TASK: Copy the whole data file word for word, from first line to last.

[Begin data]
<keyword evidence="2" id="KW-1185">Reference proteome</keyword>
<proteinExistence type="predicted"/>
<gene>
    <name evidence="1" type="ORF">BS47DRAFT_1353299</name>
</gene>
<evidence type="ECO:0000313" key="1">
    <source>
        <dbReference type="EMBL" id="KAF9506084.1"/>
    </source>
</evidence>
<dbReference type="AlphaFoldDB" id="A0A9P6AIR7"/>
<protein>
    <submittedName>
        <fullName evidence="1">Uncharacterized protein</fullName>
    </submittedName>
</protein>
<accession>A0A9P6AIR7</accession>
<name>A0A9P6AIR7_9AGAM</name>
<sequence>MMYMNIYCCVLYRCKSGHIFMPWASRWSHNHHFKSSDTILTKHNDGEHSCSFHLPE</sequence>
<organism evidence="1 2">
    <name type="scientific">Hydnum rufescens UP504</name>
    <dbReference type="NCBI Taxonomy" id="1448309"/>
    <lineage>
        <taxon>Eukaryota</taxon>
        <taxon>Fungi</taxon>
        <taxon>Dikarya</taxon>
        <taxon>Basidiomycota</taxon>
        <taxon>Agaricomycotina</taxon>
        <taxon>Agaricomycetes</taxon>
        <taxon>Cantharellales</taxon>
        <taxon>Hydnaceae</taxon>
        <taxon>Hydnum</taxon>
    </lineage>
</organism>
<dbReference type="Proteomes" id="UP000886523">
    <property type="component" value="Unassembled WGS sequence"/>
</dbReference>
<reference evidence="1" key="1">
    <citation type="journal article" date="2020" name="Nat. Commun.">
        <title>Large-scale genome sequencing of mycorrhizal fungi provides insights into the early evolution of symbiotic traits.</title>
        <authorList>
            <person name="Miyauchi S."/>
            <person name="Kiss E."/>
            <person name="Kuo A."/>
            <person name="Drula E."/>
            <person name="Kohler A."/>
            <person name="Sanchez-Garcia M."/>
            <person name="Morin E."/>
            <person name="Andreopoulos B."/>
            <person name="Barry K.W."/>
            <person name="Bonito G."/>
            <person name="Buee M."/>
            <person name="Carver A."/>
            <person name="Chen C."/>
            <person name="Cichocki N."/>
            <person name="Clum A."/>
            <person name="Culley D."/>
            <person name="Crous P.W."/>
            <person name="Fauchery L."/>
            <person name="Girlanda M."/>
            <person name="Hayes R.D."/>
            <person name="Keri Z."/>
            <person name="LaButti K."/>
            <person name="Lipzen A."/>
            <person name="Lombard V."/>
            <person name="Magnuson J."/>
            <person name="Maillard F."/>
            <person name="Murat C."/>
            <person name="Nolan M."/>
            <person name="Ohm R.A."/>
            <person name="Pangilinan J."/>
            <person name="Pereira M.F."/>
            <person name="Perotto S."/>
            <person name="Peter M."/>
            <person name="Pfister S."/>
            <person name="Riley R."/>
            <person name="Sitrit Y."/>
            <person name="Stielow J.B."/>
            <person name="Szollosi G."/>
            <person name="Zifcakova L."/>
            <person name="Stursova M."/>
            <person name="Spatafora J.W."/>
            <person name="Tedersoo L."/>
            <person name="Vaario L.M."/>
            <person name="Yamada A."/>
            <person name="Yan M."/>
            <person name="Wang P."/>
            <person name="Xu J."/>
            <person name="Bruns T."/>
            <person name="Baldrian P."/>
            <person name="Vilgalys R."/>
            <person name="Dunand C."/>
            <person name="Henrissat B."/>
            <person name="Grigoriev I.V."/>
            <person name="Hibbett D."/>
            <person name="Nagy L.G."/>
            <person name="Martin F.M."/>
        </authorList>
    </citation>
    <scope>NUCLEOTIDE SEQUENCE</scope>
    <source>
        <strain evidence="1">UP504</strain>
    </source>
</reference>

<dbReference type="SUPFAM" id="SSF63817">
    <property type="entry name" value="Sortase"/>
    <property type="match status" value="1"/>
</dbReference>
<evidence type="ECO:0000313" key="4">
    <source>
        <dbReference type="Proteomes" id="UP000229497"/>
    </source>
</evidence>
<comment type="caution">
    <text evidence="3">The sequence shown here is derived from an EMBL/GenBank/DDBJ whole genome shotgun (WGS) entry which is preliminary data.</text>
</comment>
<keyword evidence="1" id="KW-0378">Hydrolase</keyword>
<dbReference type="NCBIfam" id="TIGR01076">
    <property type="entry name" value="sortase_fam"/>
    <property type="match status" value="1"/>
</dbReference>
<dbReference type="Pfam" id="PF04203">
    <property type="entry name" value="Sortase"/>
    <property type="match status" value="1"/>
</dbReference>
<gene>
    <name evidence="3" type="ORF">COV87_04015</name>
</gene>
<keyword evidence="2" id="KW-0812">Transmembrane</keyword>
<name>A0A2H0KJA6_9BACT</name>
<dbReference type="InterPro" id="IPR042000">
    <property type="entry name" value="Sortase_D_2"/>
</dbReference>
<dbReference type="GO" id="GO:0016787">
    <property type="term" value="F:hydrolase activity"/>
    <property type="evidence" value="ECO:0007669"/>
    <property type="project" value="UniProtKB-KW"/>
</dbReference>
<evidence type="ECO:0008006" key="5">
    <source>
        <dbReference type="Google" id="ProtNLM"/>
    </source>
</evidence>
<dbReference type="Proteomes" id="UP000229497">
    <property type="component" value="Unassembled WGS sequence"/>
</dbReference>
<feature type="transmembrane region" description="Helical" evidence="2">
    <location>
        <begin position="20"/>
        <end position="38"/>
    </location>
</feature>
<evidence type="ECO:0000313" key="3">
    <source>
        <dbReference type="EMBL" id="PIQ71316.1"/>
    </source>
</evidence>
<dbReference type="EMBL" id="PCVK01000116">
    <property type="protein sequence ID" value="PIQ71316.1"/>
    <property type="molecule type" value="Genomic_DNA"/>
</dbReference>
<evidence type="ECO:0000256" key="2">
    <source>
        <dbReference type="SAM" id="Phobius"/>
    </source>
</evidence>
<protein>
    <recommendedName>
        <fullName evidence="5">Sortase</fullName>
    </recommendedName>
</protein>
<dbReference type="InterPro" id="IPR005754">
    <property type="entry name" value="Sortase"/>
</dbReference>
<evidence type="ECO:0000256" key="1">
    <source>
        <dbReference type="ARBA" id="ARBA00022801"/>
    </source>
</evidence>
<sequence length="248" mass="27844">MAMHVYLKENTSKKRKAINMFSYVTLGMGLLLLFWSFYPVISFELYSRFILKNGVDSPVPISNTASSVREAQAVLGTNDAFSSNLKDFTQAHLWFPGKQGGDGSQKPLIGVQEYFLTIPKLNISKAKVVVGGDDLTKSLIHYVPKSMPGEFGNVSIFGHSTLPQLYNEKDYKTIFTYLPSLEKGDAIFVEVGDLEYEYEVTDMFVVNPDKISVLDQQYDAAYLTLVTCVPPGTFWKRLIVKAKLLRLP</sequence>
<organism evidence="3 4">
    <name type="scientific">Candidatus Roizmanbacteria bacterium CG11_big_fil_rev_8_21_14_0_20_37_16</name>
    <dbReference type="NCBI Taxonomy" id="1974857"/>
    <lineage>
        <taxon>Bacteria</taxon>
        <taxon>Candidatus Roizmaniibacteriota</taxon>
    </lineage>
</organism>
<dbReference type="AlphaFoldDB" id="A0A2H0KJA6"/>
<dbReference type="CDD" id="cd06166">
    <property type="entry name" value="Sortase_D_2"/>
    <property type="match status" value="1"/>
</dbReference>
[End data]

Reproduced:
<keyword evidence="2" id="KW-1185">Reference proteome</keyword>
<proteinExistence type="predicted"/>
<gene>
    <name evidence="1" type="ORF">BS47DRAFT_1353299</name>
</gene>
<evidence type="ECO:0000313" key="1">
    <source>
        <dbReference type="EMBL" id="KAF9506084.1"/>
    </source>
</evidence>
<dbReference type="AlphaFoldDB" id="A0A9P6AIR7"/>
<protein>
    <submittedName>
        <fullName evidence="1">Uncharacterized protein</fullName>
    </submittedName>
</protein>
<accession>A0A9P6AIR7</accession>
<name>A0A9P6AIR7_9AGAM</name>
<sequence>MMYMNIYCCVLYRCKSGHIFMPWASRWSHNHHFKSSDTILTKHNDGEHSCSFHLPE</sequence>
<organism evidence="1 2">
    <name type="scientific">Hydnum rufescens UP504</name>
    <dbReference type="NCBI Taxonomy" id="1448309"/>
    <lineage>
        <taxon>Eukaryota</taxon>
        <taxon>Fungi</taxon>
        <taxon>Dikarya</taxon>
        <taxon>Basidiomycota</taxon>
        <taxon>Agaricomycotina</taxon>
        <taxon>Agaricomycetes</taxon>
        <taxon>Cantharellales</taxon>
        <taxon>Hydnaceae</taxon>
        <taxon>Hydnum</taxon>
    </lineage>
</organism>
<dbReference type="Proteomes" id="UP000886523">
    <property type="component" value="Unassembled WGS sequence"/>
</dbReference>
<reference evidence="1" key="1">
    <citation type="journal article" date="2020" name="Nat. Commun.">
        <title>Large-scale genome sequencing of mycorrhizal fungi provides insights into the early evolution of symbiotic traits.</title>
        <authorList>
            <person name="Miyauchi S."/>
            <person name="Kiss E."/>
            <person name="Kuo A."/>
            <person name="Drula E."/>
            <person name="Kohler A."/>
            <person name="Sanchez-Garcia M."/>
            <person name="Morin E."/>
            <person name="Andreopoulos B."/>
            <person name="Barry K.W."/>
            <person name="Bonito G."/>
            <person name="Buee M."/>
            <person name="Carver A."/>
            <person name="Chen C."/>
            <person name="Cichocki N."/>
            <person name="Clum A."/>
            <person name="Culley D."/>
            <person name="Crous P.W."/>
            <person name="Fauchery L."/>
            <person name="Girlanda M."/>
            <person name="Hayes R.D."/>
            <person name="Keri Z."/>
            <person name="LaButti K."/>
            <person name="Lipzen A."/>
            <person name="Lombard V."/>
            <person name="Magnuson J."/>
            <person name="Maillard F."/>
            <person name="Murat C."/>
            <person name="Nolan M."/>
            <person name="Ohm R.A."/>
            <person name="Pangilinan J."/>
            <person name="Pereira M.F."/>
            <person name="Perotto S."/>
            <person name="Peter M."/>
            <person name="Pfister S."/>
            <person name="Riley R."/>
            <person name="Sitrit Y."/>
            <person name="Stielow J.B."/>
            <person name="Szollosi G."/>
            <person name="Zifcakova L."/>
            <person name="Stursova M."/>
            <person name="Spatafora J.W."/>
            <person name="Tedersoo L."/>
            <person name="Vaario L.M."/>
            <person name="Yamada A."/>
            <person name="Yan M."/>
            <person name="Wang P."/>
            <person name="Xu J."/>
            <person name="Bruns T."/>
            <person name="Baldrian P."/>
            <person name="Vilgalys R."/>
            <person name="Dunand C."/>
            <person name="Henrissat B."/>
            <person name="Grigoriev I.V."/>
            <person name="Hibbett D."/>
            <person name="Nagy L.G."/>
            <person name="Martin F.M."/>
        </authorList>
    </citation>
    <scope>NUCLEOTIDE SEQUENCE</scope>
    <source>
        <strain evidence="1">UP504</strain>
    </source>
</reference>

<dbReference type="SUPFAM" id="SSF63817">
    <property type="entry name" value="Sortase"/>
    <property type="match status" value="1"/>
</dbReference>
<evidence type="ECO:0000313" key="4">
    <source>
        <dbReference type="Proteomes" id="UP000229497"/>
    </source>
</evidence>
<comment type="caution">
    <text evidence="3">The sequence shown here is derived from an EMBL/GenBank/DDBJ whole genome shotgun (WGS) entry which is preliminary data.</text>
</comment>
<keyword evidence="1" id="KW-0378">Hydrolase</keyword>
<dbReference type="NCBIfam" id="TIGR01076">
    <property type="entry name" value="sortase_fam"/>
    <property type="match status" value="1"/>
</dbReference>
<dbReference type="Pfam" id="PF04203">
    <property type="entry name" value="Sortase"/>
    <property type="match status" value="1"/>
</dbReference>
<gene>
    <name evidence="3" type="ORF">COV87_04015</name>
</gene>
<keyword evidence="2" id="KW-0812">Transmembrane</keyword>
<name>A0A2H0KJA6_9BACT</name>
<dbReference type="InterPro" id="IPR042000">
    <property type="entry name" value="Sortase_D_2"/>
</dbReference>
<dbReference type="GO" id="GO:0016787">
    <property type="term" value="F:hydrolase activity"/>
    <property type="evidence" value="ECO:0007669"/>
    <property type="project" value="UniProtKB-KW"/>
</dbReference>
<evidence type="ECO:0008006" key="5">
    <source>
        <dbReference type="Google" id="ProtNLM"/>
    </source>
</evidence>
<dbReference type="Proteomes" id="UP000229497">
    <property type="component" value="Unassembled WGS sequence"/>
</dbReference>
<feature type="transmembrane region" description="Helical" evidence="2">
    <location>
        <begin position="20"/>
        <end position="38"/>
    </location>
</feature>
<evidence type="ECO:0000313" key="3">
    <source>
        <dbReference type="EMBL" id="PIQ71316.1"/>
    </source>
</evidence>
<dbReference type="EMBL" id="PCVK01000116">
    <property type="protein sequence ID" value="PIQ71316.1"/>
    <property type="molecule type" value="Genomic_DNA"/>
</dbReference>
<evidence type="ECO:0000256" key="2">
    <source>
        <dbReference type="SAM" id="Phobius"/>
    </source>
</evidence>
<protein>
    <recommendedName>
        <fullName evidence="5">Sortase</fullName>
    </recommendedName>
</protein>
<dbReference type="InterPro" id="IPR005754">
    <property type="entry name" value="Sortase"/>
</dbReference>
<evidence type="ECO:0000256" key="1">
    <source>
        <dbReference type="ARBA" id="ARBA00022801"/>
    </source>
</evidence>
<sequence length="248" mass="27844">MAMHVYLKENTSKKRKAINMFSYVTLGMGLLLLFWSFYPVISFELYSRFILKNGVDSPVPISNTASSVREAQAVLGTNDAFSSNLKDFTQAHLWFPGKQGGDGSQKPLIGVQEYFLTIPKLNISKAKVVVGGDDLTKSLIHYVPKSMPGEFGNVSIFGHSTLPQLYNEKDYKTIFTYLPSLEKGDAIFVEVGDLEYEYEVTDMFVVNPDKISVLDQQYDAAYLTLVTCVPPGTFWKRLIVKAKLLRLP</sequence>
<organism evidence="3 4">
    <name type="scientific">Candidatus Roizmanbacteria bacterium CG11_big_fil_rev_8_21_14_0_20_37_16</name>
    <dbReference type="NCBI Taxonomy" id="1974857"/>
    <lineage>
        <taxon>Bacteria</taxon>
        <taxon>Candidatus Roizmaniibacteriota</taxon>
    </lineage>
</organism>
<dbReference type="AlphaFoldDB" id="A0A2H0KJA6"/>
<dbReference type="CDD" id="cd06166">
    <property type="entry name" value="Sortase_D_2"/>
    <property type="match status" value="1"/>
</dbReference>